For some businesses – and lots of radio stations – January has the reputation for being a slow month.
Alas, not for Jacobs Media. Last week we not only made the trek to Vegas for CES, but launched Techsurvey 2023 during the same week. A cliché, perhaps, but a company is only as good as its team. And in my case, that's the truth. To keep both of those “plates” spinning at the same time, it requires a dedicated, driven group of people who know how to do their jobs, especially during the first week after the holidays.
January feels a lot like “Connect the Dots” month with lots of data coming at us, especially on the technology front. Our job is to read the room, and analyze what truly appears to be happening at both CES and among the responses from tens of thousands of core radio listeners. CES 2023 is now in the history book, but we'll be giving you a virtual walk around the Las Vegas Convention Center in a free webinar next week. (Details here.)
And before we know it, we'll have lots of numbers to make sense of, as more than 400 stations provide us a look at what their audience is doing when they're not listening to the radio. I get to take sneak peeks at our Techsurveys as the numbers roll in. At a certain point in the data gathering process, you get a sense for what the study will show when “all precincts are reporting.”
So, without spilling the virtual beans, let me pull back the curtain a bit on the data trends, and how they square with what we witnessed firsthand at CES.
The trends are not only clear, but they've been taking shape for some time now. Audio is the stock and trade of what we have long crafted and marketed in the radio business. And in the past decade or so, we've experienced something of an “Audio Renaissance,” powered in no small part by the confluence of streaming music platforms, podcasts, smart speakers, audio signatures, Bluetooth speaker systems like Sonos, and of course, satellite radio.
Amidst all this audio, we've seen an explosion in the sales and usage of “hearables” – devices like AirPods and wireless headphones, making it seamless to make sure our everyday routine activities have an audio soundtrack.
But the opportunities and demands on broadcast radio's content creators and marketing experts have become broader – working their way into other media verticals and portals. Yes, audio has been red hot these past few years, but not at then expense of video. It can be argued that media that were once considered “audio only” have now added visual components at just about every turn.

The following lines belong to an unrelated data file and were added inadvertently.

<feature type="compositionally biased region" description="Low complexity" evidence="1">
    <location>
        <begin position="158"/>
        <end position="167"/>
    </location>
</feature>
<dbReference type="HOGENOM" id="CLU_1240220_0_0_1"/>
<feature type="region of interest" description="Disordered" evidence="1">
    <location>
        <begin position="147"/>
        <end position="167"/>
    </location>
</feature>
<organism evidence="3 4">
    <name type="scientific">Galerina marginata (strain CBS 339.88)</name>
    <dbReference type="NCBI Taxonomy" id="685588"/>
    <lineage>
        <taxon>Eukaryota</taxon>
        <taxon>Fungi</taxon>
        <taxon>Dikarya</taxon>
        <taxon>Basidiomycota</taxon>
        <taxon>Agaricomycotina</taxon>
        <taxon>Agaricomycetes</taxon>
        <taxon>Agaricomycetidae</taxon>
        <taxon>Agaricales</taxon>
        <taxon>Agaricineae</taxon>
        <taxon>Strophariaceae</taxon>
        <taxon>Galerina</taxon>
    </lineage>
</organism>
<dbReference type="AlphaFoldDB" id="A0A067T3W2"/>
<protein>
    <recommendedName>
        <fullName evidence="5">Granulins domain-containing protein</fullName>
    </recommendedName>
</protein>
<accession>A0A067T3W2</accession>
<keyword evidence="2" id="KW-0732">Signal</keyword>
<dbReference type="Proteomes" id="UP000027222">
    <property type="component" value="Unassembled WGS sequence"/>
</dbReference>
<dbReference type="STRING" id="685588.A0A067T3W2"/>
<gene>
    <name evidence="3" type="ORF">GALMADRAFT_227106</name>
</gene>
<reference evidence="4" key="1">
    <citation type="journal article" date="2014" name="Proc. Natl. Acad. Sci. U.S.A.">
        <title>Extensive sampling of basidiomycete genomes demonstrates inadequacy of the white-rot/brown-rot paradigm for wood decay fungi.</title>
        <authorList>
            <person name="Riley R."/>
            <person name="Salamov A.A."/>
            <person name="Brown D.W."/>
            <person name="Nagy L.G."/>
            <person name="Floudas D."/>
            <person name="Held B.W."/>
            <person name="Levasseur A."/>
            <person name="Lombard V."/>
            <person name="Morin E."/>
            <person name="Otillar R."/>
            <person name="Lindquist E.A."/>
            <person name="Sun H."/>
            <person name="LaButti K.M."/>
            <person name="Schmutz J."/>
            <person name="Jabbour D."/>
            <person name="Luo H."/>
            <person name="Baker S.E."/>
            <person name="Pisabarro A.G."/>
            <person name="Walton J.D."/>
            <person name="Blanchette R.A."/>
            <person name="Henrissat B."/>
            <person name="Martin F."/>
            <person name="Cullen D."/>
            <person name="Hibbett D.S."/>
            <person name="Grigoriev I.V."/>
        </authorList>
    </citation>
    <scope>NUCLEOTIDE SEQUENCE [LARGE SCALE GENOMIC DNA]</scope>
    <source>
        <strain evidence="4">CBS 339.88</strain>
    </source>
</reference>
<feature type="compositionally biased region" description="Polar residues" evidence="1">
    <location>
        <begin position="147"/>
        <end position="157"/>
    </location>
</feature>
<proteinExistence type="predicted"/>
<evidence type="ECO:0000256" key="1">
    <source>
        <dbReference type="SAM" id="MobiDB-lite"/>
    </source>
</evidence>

We have long talked about how radio (or podcasting or streaming) is a “battle for ears.” But “eyeballs” are very much a part of the attention economy. And as Paul reminds radio sellers and marketers every chance he gets, “You're not in the radio business anymore.”
For many – both in the programming and sales departments – that can be a bitter pill to swallow. It requires additional talent as well as resources. But the potential is there to win over new customers, satisfy the current audience, while adding revenue at the same time.
But it's not just a smart idea to start thinking more visually – in many ways, it's an imperative to keep up with the other plays in the media entertainment and information space.
Consider the car, one of the major attractions at CES 2023. The new West Hall has become the home of mobility – specifically cars, trucks, tractors, boats, and even cars that fly. And everywhere you look inside many of these vehicles, you see two trends:
Bigger screens and more screens.
CTA's Steve Koenig calls it “screenification” and we saw it live and in person at CES. Massive “pillar to pillar” screens facing the front seats of the cabins are becoming more and more common, providing a more striking visual appearance for both the driver and the person “riding shotgun.” And in the back, passengers now have their own personal screens serving up games, movies, TV shows, the news, documentaries, and anything visual.
Xperi was one of our tour stops this year, giving our guests a chance to see the DTS AutoStage platform, an interface where the entire local radio market is arrayed carousel-like in the dashboard's center stack. It's a piece of beauty, and radio has never looked better in cars. But for the vast majority of vehicles on the road with artist and title displays, looking good in the car has never been more important in the quest to keep up with the audio Joneses – Spotify, SiriusXM, and even personal music collections.